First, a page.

Say YES! to Lake Trout

Monahan's Seafood Market | Fresh Whole Fish, Fillets, Shellfish, Recipes, Catering & Lunch Counter-Ann Arbor, Michigan

lake troutAnother great Michigan fish is lake trout. These long-living (at least 40 years) fish are the largest member of the Char family and a good gamefish that can grow to huge sizes (record: 120 lb. in 1818 from the Great Lakes) and they like cold water—around 50° or less is their comfort zone.

Lake trout have a high fat content and for me, that’s a good trait. For years I have heard negative comments from some sports fishermen and charter captains about what they call “dark, greasy, strong-tasting, undesirable” fish like lake trout, bluefish, mackerel and kingfish. But when cooked properly, all these fish have lots of character and great flavor. It’s funny that fish like Chilean bass, sablefish and Arctic char are high-priced fish that are prized for their rich and buttery texture but an inexpensive lake trout (from the Char family) can be called “greasy” by some people. Lake trout is one of the tastiest (and least expensive) fish in our case. We buy fish that run about 2–4 lbs from Lake Superior and Lake Huron. These smaller trout are leaner than the giants, but still have plenty of fat and flavor.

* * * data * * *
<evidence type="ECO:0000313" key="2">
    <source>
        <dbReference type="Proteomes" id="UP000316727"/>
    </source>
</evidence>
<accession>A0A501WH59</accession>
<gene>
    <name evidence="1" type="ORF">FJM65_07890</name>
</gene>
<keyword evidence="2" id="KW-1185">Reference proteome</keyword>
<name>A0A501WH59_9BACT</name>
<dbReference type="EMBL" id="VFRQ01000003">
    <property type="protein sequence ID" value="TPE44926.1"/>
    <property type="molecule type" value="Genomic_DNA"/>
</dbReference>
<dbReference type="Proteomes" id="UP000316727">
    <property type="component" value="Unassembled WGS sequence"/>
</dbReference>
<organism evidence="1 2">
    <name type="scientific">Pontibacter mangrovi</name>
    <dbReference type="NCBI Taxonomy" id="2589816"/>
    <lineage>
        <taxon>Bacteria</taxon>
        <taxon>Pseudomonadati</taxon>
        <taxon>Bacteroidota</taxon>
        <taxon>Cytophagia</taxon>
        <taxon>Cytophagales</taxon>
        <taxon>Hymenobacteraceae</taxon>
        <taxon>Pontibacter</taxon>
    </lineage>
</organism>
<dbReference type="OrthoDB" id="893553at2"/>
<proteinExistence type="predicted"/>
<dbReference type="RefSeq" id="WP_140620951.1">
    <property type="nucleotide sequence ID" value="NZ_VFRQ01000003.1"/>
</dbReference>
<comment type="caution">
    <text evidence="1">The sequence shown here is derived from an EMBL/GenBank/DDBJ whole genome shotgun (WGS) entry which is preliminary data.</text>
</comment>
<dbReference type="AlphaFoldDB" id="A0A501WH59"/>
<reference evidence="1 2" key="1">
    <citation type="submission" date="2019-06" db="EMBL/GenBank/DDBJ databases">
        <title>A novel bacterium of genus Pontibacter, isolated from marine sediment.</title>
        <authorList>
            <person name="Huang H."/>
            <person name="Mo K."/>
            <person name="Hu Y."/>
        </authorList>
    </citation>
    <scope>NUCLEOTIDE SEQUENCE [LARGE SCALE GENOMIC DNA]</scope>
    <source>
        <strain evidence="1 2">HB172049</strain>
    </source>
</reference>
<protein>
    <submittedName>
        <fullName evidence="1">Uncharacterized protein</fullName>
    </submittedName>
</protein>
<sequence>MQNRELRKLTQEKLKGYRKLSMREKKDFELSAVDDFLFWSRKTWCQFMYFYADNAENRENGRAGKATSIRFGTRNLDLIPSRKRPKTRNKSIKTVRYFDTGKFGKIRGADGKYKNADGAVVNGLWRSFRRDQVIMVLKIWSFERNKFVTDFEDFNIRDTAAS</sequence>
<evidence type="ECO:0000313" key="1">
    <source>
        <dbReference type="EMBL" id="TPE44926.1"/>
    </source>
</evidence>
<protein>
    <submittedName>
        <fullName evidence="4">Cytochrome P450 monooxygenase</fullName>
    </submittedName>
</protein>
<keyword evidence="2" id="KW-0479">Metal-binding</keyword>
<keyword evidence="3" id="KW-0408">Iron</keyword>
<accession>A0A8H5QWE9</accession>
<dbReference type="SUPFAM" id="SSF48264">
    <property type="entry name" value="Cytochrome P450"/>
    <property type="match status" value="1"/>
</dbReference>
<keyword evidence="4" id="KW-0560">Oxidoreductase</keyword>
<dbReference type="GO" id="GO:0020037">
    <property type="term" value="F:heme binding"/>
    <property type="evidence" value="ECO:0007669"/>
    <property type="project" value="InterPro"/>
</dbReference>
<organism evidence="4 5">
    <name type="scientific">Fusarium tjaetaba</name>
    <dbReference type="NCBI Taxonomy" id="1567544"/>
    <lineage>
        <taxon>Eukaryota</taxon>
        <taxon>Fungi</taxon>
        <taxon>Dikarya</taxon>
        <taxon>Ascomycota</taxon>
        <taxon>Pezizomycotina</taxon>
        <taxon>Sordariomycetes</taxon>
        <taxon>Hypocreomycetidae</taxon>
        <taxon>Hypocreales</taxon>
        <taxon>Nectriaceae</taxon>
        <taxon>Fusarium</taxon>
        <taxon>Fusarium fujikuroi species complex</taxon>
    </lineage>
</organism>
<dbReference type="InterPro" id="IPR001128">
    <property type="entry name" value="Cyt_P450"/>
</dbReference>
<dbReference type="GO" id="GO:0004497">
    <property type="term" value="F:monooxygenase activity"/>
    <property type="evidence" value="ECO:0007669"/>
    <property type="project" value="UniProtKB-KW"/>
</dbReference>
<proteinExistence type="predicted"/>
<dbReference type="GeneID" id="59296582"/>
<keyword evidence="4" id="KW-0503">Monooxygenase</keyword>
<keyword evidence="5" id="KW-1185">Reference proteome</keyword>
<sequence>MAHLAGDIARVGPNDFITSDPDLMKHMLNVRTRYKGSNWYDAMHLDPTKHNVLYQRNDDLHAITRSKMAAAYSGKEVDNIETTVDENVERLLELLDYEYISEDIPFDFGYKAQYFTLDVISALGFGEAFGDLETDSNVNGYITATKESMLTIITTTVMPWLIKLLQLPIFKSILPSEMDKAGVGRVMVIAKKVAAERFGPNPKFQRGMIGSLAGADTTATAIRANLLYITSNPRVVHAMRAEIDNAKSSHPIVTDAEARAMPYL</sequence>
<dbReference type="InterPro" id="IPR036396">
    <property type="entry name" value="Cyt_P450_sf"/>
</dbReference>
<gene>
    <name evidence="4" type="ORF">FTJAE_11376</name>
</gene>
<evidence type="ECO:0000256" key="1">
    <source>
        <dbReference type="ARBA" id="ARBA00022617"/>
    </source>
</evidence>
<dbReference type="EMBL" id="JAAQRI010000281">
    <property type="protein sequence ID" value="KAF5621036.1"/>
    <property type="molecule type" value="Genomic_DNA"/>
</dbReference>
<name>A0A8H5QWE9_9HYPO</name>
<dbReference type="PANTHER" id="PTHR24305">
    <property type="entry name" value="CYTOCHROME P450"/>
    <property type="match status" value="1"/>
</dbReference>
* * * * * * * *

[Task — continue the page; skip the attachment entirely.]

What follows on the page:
Because of the richness of this fish, I think the best methods of preparation are grilling or broiling, but we’ve tried sautéeing (almondine), baking and poaching (served with a yogurt cucumber sauce). Our web-master, Wendy, roasted a whole Lake Trout in kosher salt recently (see a video featuring this recipe with a Bluefish here) and she said it was even better than the Lake Superior whitefish that she prepared in the same style. She just peeled back the skin and the fillets came right off the bone.

Here are a couple recipes to try:

Grilled Lake Trout with Tarragon Aioli

Grilled Lake Trout with Tomato & Basil Relish

Monahan's Seafood

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